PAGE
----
Koreas hold first top-level talks for 7 years

Won Tong Yon, left, shakes hands with his South Korean counterpart Kim Kyou-hyuns yesterday. Picture: AP
Won Tong Yon, left, shakes hands with his South Korean counterpart Kim Kyou-hyuns yesterday. Picture: AP
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North and South Korea held their first high-level talks in seven years on their fortified border yesterday, exploring ways to improve ties while the South and the United States geared up for military exercises that have angered the North.

The meeting was set up with unusual speed and great secrecy at the North’s suggestion last week.

It was the latest example of conflicting signals coming from North Korea that included an abrupt cancellation of an invitation for a US envoy to visit.

The two sides met at the Panmunjom truce village on the border with no pre-arranged agenda and discussed a range of issues including reunions of families separated during the 1950-53 Korean War, a South ­Korean official said.

The North has demanded that the South and the United States scrap the military exercises, due to start later this month, but both sides have plenty of incentives to seek a deal that could break their long stalemate.

Cheong Seong-chang, an ­expert at the Sejong Institute outside Seoul, said: “For the North, if it comes back with an accomplishment in terms of improved South-North ties, it will mean a better atmosphere for [North Korea’s leader] Kim ­Jong-un to visit China and a justification to pursue high-level talks with the United States.”

Mr Kim is believed to be seeking a visit to China, the North’s greatest ally and main benefactor, to reinforce his legitimacy as leader.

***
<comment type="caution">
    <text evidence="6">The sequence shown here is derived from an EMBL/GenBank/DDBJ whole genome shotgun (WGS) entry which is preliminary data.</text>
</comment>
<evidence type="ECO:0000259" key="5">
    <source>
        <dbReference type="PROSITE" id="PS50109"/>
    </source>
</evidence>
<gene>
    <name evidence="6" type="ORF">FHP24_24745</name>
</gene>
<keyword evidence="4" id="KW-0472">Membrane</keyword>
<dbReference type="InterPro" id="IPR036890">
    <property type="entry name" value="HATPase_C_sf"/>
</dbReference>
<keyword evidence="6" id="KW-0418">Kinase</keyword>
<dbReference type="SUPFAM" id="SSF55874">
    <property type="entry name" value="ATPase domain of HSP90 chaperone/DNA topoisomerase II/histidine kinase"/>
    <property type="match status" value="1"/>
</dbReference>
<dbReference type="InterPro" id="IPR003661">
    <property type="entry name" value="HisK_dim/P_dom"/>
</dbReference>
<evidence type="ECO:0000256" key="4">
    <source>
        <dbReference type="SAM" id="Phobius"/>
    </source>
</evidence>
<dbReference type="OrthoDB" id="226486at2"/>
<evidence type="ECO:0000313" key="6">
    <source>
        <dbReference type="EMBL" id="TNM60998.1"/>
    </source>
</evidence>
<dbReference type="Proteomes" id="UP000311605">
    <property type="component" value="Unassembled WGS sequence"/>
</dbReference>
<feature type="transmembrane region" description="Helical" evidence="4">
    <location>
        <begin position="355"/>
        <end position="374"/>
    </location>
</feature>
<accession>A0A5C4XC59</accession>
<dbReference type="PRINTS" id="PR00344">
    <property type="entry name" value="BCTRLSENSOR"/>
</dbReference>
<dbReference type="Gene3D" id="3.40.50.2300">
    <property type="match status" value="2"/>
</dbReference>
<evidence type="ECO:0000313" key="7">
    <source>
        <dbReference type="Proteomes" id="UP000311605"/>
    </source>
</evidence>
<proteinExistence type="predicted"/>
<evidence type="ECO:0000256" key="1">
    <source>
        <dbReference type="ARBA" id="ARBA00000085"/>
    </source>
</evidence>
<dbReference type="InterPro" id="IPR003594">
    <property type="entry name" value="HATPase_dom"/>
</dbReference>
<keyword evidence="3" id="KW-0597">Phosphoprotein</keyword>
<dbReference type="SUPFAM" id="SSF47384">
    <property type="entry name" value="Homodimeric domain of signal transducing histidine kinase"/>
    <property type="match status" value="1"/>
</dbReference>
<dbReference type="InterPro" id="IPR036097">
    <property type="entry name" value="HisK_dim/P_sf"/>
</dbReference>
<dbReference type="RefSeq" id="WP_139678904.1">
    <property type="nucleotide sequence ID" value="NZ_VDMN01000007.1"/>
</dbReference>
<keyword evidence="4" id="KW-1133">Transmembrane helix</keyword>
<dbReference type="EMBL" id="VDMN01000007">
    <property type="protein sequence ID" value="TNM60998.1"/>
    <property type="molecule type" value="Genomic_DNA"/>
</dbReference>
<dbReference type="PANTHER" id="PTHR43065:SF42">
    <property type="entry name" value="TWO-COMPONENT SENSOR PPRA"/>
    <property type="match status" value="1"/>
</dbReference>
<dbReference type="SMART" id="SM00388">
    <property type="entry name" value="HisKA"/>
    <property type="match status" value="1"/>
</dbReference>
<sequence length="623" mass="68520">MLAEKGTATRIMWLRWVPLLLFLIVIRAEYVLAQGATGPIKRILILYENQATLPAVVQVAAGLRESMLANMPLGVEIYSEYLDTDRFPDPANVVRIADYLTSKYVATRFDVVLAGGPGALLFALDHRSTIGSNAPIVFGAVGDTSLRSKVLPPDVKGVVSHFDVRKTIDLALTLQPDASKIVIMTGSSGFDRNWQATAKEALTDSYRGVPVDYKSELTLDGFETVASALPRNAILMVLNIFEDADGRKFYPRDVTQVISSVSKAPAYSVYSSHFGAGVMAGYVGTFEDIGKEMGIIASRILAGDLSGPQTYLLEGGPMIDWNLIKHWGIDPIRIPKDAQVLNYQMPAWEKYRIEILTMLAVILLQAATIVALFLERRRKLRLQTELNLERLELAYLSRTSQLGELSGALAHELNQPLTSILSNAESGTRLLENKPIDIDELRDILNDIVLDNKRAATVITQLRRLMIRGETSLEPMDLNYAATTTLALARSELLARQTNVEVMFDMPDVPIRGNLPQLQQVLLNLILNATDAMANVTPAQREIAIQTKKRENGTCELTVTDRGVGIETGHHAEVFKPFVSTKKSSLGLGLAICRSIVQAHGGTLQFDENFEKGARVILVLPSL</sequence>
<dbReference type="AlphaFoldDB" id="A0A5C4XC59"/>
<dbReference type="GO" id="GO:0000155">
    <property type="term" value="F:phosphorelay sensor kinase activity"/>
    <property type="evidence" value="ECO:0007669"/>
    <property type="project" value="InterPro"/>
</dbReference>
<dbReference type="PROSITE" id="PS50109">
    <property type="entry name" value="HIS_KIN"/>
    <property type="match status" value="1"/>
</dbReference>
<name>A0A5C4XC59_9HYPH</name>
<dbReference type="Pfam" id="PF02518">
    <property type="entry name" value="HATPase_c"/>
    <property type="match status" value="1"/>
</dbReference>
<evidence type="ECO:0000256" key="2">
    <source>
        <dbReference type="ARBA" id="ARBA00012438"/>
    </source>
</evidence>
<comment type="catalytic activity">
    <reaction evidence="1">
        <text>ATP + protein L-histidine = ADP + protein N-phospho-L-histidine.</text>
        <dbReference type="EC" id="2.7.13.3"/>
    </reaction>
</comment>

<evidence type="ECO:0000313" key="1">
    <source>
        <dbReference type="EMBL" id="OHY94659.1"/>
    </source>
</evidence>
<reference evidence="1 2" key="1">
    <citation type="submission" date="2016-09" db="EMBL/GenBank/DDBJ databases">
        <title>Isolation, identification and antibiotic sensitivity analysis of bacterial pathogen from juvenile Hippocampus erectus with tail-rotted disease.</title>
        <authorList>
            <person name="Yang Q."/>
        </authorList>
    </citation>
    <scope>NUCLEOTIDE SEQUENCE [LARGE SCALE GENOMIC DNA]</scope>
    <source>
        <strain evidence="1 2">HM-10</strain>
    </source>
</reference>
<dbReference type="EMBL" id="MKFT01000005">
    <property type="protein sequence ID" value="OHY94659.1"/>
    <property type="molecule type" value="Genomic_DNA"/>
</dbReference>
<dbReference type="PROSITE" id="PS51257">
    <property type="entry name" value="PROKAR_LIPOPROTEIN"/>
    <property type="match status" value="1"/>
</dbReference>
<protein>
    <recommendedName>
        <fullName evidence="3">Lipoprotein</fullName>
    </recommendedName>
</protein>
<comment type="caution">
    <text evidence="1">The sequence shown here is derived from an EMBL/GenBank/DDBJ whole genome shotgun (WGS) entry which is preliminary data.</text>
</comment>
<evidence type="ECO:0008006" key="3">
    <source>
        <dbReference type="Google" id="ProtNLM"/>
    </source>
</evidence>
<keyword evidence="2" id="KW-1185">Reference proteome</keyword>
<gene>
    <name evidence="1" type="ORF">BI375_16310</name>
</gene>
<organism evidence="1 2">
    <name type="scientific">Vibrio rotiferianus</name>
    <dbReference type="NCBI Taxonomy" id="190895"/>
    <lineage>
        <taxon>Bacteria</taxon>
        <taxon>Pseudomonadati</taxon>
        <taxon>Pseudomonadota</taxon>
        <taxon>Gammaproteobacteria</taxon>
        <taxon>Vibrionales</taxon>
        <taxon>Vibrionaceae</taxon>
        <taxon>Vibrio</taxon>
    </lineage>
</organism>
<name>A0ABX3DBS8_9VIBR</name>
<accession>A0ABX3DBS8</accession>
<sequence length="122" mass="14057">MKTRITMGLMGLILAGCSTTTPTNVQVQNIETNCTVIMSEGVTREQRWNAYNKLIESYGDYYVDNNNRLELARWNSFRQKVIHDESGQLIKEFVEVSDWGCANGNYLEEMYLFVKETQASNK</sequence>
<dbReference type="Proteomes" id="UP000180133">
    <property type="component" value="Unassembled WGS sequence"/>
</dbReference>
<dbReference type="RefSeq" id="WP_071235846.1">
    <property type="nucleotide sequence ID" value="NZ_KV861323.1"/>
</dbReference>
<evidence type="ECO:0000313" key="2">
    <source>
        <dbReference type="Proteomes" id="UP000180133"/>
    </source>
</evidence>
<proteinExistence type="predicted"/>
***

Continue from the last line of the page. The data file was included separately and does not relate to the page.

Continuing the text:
Mr Kim, who is in his early thirties, took power when his father died suddenly in 2011.

The South Korean delegation was led by president Park Geun-hye’s deputy national ­security adviser. North Korea has sent the second-highest ranking ­official in the ruling Workers’ Party ­department charged with ties with the South. The meeting comes a week before the two sides are scheduled to hold reunions of family members separated since the Korean War at the Mount Kumgang resort just inside the North, which is considered a major humanitarian event by the South.

The North has threatened to cancel the reunions over a sortie last week by a nuclear-capable US B-52 bomber near the Korean peninsula.

It has also called the annual military exercises between South Korean and US forces a rehearsal for war despite assertions by Seoul and Washington that the drills are routine.

North Korea has cancelled an invitation for US human rights envoy Robert King to visit Pyongyang to discuss the release of imprisoned US missionary Kenneth Bae, which had been expected to take place as early as this week.

South Korea halted all trade and most investment with the North in May 2010 after the sinking of one of its warships, which it blamed on Pyongyang.

A joint factory project in the North’s border city of Kaesong, which generates about $90 million (£54.2m) annually in wages for the impoverished state, is the last remaining symbol of economic co-operation between the two Koreas.